The top five benefits of the hybrid model:
Time to Market: As mentioned, large banks often find that laser-focused startups are ahead of them in building solutions for specific markets. These banks want quick access to technology that grants them early insights into emerging paradigms and new verticals. Partnering with a startup rather than trying to bootstrap in-house or simply retaining the services of a fintech can help banks innovate faster with less risk or distraction. By combining the resources and know-how of the larger bank with the agility and novel ideas of the startup, hybrid ventures can quickly accelerate the bank’s efforts in bringing new products and services to market.
Access to new technology: Startups are often at the forefront of technological innovation, developing bespoke, cutting-edge solutions to help banks meet customer expectations and needs. It’s in a startup’s DNA, while it’s rarely a large bank's core focus or skill. These innovations can include everything from artificial intelligence and machine learning to user-centric experiences and fully modular and instantly customizable onboarding journeys.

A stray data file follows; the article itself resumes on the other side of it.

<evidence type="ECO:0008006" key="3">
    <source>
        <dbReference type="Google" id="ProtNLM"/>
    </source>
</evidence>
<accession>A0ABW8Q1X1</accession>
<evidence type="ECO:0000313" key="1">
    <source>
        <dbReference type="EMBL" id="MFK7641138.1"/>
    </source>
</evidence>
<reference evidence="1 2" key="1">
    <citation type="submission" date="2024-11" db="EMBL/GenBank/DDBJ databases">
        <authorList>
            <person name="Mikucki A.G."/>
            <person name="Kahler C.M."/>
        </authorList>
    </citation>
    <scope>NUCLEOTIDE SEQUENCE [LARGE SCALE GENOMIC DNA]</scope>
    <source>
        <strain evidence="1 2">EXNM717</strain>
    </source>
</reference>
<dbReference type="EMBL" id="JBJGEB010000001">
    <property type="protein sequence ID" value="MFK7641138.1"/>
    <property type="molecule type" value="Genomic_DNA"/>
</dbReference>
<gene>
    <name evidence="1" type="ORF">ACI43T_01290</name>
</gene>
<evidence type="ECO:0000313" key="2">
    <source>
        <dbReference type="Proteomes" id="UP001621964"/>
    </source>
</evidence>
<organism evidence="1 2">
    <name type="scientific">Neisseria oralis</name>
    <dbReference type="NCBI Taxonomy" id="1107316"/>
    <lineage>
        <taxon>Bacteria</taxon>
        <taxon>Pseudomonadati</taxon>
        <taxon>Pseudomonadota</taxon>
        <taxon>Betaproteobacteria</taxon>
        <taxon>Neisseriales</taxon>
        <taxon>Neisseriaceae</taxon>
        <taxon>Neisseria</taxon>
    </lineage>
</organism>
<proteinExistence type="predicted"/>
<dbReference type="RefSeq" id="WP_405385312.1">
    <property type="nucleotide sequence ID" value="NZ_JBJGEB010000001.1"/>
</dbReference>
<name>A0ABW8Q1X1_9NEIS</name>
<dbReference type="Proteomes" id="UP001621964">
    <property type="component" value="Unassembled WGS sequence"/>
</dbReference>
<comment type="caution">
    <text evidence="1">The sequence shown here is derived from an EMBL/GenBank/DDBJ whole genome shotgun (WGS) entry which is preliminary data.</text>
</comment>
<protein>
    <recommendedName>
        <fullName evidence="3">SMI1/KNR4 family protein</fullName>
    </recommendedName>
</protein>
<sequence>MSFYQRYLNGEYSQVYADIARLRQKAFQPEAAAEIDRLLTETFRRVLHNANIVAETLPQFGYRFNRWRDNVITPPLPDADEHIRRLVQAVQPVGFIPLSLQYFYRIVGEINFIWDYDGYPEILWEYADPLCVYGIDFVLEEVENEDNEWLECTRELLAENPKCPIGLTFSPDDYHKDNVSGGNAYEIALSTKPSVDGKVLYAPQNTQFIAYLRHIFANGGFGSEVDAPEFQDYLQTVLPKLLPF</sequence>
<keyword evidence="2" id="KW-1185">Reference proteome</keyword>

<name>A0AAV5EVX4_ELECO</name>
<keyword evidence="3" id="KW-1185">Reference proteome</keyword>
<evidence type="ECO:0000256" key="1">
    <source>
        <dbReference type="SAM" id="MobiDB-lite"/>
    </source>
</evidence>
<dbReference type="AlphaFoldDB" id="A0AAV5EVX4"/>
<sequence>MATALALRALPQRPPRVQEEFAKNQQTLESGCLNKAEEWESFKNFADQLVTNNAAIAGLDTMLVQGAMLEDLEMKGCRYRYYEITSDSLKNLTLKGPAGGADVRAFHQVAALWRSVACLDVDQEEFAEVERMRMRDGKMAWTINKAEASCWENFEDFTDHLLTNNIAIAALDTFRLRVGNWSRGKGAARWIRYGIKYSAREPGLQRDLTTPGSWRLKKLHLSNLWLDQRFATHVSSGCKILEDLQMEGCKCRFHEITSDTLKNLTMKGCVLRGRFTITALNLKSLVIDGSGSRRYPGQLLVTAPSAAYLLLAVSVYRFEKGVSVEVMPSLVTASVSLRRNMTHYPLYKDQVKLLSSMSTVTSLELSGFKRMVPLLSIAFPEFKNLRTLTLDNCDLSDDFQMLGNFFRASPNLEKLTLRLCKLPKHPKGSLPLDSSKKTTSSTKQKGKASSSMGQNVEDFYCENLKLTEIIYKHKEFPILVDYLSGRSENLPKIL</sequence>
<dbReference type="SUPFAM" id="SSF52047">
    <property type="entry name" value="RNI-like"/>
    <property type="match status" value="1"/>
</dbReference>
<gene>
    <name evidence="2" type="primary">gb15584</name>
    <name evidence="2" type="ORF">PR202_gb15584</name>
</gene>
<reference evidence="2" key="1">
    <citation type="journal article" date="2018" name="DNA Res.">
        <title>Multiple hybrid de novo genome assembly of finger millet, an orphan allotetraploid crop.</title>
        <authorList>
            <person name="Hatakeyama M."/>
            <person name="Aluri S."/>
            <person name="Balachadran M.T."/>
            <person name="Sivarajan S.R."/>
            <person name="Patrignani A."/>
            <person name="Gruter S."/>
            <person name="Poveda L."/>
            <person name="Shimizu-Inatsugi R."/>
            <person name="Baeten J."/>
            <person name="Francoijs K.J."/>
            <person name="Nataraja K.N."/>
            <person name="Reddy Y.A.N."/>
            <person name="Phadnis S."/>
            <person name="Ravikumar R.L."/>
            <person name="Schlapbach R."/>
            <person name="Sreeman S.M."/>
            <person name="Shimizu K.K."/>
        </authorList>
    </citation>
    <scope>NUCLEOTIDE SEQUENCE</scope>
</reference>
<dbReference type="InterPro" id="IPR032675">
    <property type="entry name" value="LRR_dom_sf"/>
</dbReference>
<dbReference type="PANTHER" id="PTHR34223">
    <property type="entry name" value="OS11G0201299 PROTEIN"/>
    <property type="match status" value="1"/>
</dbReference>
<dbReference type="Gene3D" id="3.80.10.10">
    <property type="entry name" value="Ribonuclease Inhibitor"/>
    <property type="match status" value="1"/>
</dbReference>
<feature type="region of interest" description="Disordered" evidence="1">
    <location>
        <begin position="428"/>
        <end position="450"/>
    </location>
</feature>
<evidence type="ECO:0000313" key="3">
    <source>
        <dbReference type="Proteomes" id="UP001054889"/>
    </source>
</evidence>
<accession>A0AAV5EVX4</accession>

Access to top talent: Let’s just put this out there: the brightest and most ambitious young technologies are rarely lining up for banking jobs, unless they have a particular leaning toward finance as well. Startups scoop up most of the brightest minds in their fields, who are drawn to the challenge and excitement of working on something new and innovative — developing things that didn’t exist yesterday. By partnering fully in a joint venture with a startup, banks can tap into this deep pool of talent, bringing fresh ideas and perspectives into their organization, and maintaining an element of intellectual property.
One additional point – the CEO and top management of this new venture should come from the outside. As mentioned in this Harvard Business Review article: “Big companies almost always want their own people to run a new venture, but that can be a mistake. Although corporations have substantial assets and know-how that can help a start-up succeed, they don’t have the entrepreneurial ability to discover where the new value to be created lies.”